"Living is such a tangle – I've only started on this – but – I'll stop." So wrote farm-born artist Georgia O'Keeffe in 1916, a few months after she had begun a correspondence with well-heeled, married photographer Alfred Stieglitz. It would continue across thousands of pages during a tumultuous and stimulating relationship which only ended with his death, 30 years later.
Their passion extended to sharing that Byronic penchant for a frequent dash, a paramount punctuation mark redolent of their restless appetite for the terrain around them. Each day brought new discovery. She regaled him with descriptions of Wisconsin, Texas and, above all, the New Mexico known by DH Lawrence. He was as attuned to the vistas that comprise Manhattan, albeit with excursions to his cherished Lake George. It was there, amid late-summer thunder and lightning, that he, 23 years her senior, took the 31-year-old's virginity in 1918.
That event was to be regularly revisited in his letters to her; and her description was as unbuttoned as his. Whatever her floral subjects, she was now no blushing violet. Indeed, the sexual stamen is a familiar feature of her work. Some have almost derided this correspondence as semi-crazed, a torrent. If taken steadily, however, the 800 large pages of My Faraway One (edited by Sarah Greenough, with a second volume to follow) are an absorbing example of the way artistic order emerges from quotidian chaos.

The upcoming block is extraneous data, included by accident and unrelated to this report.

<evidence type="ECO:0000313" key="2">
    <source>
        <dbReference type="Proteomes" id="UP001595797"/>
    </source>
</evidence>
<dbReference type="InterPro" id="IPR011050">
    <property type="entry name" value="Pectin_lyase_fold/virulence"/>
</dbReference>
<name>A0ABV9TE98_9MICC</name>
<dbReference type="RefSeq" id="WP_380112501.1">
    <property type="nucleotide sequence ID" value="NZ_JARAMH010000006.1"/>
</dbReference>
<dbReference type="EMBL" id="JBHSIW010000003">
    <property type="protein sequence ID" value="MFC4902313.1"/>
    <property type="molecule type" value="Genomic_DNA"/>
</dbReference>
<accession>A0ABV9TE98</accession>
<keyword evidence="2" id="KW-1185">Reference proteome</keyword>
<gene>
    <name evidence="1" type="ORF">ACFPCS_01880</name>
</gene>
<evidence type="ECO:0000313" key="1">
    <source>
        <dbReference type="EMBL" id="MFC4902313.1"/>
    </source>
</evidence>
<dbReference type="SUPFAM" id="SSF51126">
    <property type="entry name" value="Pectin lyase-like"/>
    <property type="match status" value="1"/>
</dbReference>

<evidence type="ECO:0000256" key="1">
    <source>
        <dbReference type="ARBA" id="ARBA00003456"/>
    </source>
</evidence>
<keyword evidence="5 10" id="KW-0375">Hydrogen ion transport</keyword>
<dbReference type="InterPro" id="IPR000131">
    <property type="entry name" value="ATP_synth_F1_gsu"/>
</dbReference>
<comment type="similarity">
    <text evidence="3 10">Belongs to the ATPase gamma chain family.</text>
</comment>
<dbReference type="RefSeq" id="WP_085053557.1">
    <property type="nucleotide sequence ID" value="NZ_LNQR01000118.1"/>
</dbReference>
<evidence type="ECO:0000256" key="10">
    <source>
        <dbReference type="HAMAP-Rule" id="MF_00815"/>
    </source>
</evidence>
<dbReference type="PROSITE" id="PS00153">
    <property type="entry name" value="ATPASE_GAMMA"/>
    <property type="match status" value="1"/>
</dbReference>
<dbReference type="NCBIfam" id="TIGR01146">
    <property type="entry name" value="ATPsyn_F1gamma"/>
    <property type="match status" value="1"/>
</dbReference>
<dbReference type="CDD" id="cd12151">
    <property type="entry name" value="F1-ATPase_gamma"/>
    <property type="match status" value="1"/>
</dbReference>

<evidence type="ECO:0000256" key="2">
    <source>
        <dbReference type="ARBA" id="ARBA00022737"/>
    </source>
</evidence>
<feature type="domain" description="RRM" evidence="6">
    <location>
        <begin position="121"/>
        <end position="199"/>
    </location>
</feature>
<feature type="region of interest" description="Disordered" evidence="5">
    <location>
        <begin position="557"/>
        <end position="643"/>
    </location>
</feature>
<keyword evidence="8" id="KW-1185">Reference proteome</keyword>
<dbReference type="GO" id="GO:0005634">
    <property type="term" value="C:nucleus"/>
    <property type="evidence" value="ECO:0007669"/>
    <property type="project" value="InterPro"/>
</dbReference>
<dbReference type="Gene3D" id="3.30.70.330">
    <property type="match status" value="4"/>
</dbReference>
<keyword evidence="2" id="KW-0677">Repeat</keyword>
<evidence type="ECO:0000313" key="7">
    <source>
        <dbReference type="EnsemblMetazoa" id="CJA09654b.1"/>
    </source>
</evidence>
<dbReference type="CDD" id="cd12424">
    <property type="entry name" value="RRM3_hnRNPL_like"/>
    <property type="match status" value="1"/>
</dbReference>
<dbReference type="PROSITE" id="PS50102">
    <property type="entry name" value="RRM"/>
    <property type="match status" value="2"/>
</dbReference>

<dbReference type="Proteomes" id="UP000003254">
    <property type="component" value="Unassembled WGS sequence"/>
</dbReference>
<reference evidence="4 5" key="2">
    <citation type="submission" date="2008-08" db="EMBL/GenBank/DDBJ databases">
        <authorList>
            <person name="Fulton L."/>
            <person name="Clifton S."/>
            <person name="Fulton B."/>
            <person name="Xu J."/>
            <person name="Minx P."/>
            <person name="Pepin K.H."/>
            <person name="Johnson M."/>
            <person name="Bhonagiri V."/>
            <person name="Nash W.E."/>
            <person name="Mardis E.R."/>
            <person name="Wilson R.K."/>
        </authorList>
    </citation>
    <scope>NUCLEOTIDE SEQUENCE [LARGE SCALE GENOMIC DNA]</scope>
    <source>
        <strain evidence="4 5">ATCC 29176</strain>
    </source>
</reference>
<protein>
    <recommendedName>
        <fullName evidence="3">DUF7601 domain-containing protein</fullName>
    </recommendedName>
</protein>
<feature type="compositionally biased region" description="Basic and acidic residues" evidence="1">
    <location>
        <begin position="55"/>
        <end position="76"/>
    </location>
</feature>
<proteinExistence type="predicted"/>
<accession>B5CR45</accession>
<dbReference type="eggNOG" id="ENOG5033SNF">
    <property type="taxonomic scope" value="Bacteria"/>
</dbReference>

She writes of somebody washing up at a sink, "I always wanted to write monotonous noises like that, and I don't know how to write anything". Yet she had done so in that very paragraph, as she does across this fascinating, highly populated volume. It is full of sound, not least from Stieglitz's attempts to capture the plosives of a kiss to his remarking "– Georgia O'Keeffe – it's like a very beautiful folk melody – the sound. Georgia O'Keeffe." Add her middle name – Totto – and it might have a dash of Schoenberg.
Well produced, and keenly priced, this volume also gains from concise footnotes. As they should, they lie at the bottom of the page rather than forced into that current, misbegotten vogue for fractured narrative that is the "life in letters".
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